I suppose that as the creator of TomboyStories, I should first begin with mine. I was waiting for other people to submit theirs first so that I could post mine in amongst others so that it wouldn’t have special attention drawn to it, but it only seems fair that the first one be from me. Up until this point, my insecurities about my writing skills have been paralyzing, rendering me fully unproductive. But for now I only hope for the best.
My Tomboy Story.
I will never forget it. Of all of my experiences as a kid, this one still stands out as one of the ones that most shaped me. Like a lot of kids, I went to summer camp. Mine was a conservative, fundamentalist, Christian Bible camp, where I was placed into a cabin full of other girls from other Methodist churches all over the state. It was the summer after my 3rd grade year. I was 9 years old. I got dropped off, nervous and excited. I had come with another girl from my church who I knew, but had never been especially close with. Still, much to my disappointment she was assigned to another cabin. With my duffle bag full of gym shorts and t-shirts, one swim suit, soap, and my toothbrush- I entered. I was socially awkward and naturally introverted, but working hard I introduced myself to a group of girls. They were my age. They had all come from the same town, and were all obviously close friends. They stared at me for a minute. The first thing they noticed were my unshaved legs. As 9 year old, it was never something that I had thought of. I was different here. Here I got called a caveman and told that I was disgusting. Here, for the first time in my life, I got called gay.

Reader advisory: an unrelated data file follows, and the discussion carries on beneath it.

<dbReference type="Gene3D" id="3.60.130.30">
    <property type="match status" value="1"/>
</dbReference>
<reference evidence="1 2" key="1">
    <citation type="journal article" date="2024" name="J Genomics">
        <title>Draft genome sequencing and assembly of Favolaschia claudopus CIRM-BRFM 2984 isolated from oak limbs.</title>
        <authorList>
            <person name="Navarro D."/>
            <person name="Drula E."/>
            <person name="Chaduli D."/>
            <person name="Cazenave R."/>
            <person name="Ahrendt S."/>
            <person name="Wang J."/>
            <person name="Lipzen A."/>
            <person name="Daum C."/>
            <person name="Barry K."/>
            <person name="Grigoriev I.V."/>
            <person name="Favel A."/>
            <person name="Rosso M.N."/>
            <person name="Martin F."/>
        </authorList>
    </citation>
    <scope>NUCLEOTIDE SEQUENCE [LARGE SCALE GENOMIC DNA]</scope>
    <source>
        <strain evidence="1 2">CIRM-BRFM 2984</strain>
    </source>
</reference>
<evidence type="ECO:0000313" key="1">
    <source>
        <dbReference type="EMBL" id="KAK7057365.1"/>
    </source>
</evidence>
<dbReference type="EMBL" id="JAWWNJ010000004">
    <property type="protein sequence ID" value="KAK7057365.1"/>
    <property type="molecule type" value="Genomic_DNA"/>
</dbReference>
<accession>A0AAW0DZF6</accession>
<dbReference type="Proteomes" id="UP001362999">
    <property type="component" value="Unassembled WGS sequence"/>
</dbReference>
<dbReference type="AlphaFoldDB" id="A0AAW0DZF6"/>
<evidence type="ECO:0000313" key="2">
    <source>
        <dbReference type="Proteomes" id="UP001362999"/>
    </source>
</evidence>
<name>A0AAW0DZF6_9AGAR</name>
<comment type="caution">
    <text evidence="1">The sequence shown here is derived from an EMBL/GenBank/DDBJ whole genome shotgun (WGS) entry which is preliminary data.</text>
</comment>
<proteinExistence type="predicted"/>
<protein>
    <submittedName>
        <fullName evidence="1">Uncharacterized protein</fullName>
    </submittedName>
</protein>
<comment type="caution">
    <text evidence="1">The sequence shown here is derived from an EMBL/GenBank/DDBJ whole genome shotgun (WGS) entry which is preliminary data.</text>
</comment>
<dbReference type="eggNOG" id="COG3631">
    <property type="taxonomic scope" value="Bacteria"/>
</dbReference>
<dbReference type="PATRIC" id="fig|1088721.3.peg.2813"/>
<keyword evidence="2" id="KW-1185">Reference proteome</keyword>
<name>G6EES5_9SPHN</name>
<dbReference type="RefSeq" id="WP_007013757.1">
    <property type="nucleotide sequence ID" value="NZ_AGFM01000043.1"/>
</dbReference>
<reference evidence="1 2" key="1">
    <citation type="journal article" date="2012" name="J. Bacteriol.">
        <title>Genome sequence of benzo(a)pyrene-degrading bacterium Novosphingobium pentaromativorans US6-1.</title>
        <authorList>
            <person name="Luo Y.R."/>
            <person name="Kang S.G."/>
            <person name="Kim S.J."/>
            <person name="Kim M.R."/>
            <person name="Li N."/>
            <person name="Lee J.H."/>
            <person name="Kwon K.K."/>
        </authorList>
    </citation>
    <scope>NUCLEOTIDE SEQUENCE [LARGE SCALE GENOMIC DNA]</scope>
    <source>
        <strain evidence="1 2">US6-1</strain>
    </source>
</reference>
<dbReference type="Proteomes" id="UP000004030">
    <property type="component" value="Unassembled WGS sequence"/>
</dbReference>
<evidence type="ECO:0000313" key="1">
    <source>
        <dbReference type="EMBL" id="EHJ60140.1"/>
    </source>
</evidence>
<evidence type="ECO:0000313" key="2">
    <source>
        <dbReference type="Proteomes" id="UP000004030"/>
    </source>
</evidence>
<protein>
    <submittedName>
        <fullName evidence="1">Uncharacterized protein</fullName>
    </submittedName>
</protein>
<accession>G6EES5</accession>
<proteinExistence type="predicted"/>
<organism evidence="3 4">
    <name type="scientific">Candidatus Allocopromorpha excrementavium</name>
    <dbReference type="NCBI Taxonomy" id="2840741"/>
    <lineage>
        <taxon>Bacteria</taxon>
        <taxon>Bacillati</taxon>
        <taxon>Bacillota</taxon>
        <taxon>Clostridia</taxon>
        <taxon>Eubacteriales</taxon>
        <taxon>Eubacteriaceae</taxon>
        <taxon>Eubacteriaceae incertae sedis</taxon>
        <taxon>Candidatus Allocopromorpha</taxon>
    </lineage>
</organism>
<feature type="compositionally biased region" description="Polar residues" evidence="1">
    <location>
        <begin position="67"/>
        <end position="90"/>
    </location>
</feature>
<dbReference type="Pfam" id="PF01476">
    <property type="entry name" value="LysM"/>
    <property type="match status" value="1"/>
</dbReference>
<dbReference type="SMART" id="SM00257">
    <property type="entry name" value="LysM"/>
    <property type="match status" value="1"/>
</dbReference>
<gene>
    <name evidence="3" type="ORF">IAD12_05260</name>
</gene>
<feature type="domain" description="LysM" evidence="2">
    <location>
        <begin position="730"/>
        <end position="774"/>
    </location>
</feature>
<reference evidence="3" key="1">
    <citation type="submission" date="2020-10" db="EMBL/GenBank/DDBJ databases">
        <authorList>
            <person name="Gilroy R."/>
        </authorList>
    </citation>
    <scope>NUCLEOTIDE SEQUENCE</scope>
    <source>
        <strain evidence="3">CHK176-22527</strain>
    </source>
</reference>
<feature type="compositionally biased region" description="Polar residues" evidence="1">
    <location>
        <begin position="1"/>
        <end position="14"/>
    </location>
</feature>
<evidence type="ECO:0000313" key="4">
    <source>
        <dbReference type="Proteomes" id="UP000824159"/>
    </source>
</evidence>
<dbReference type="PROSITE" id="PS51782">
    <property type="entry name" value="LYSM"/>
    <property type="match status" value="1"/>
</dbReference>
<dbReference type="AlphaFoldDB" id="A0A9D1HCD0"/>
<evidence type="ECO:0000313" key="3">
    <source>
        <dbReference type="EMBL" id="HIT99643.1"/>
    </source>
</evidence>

At home I only had my older sister to compare myself to, and we were different in almost every other way, so I didn’t think anything of being different from her in the way I chose to present myself. Here the contrast between the other girls and I became glaringly obvious. I didn’t come with a small arsenal of drug store makeup, and a different pair of shoes for each day. I had 2-in-1 shampoo and conditioner and dirty white and blue Nikes. I wasn’t like them. I was by no means the only tomboy there, but I was, for one reason or another, the one that they picked out to either convert or chastise unrelentingly for the entire week. Maybe it was just that I didn’t see the point in putting on makeup to go swimming in the lake, but regardless of the reasons, I wasn’t living up to what they thought I should be.
The only explanation for this was that I was either some mysterious and vile creature who’d emerged from the depths of south Louisiana… or gay (which here were essentially synonymous). At this particular summer camp, that was one of the worst insults, and having been deemed such I was promptly ostracized from any group, lest my tomboy ways rub off on them. I remember trying to climb onto a second level bunk bed where all the other girls were congregating. Upon reaching the top, I got pushed off and cracked my head open on thin carpet-covered concrete floor. I went to the bathroom and made an excuse to take a shower so that I could rinse my hair out. I didn’t tell anyone, and nobody asked. Ever. The whole week I kept to myself. I sat. I waited for it to be over. When I got home I told my mom about almost everything, leaving out the gory, and especially embarrassing parts. She bought me a razor, and told me that now I had no reason to feel insecure.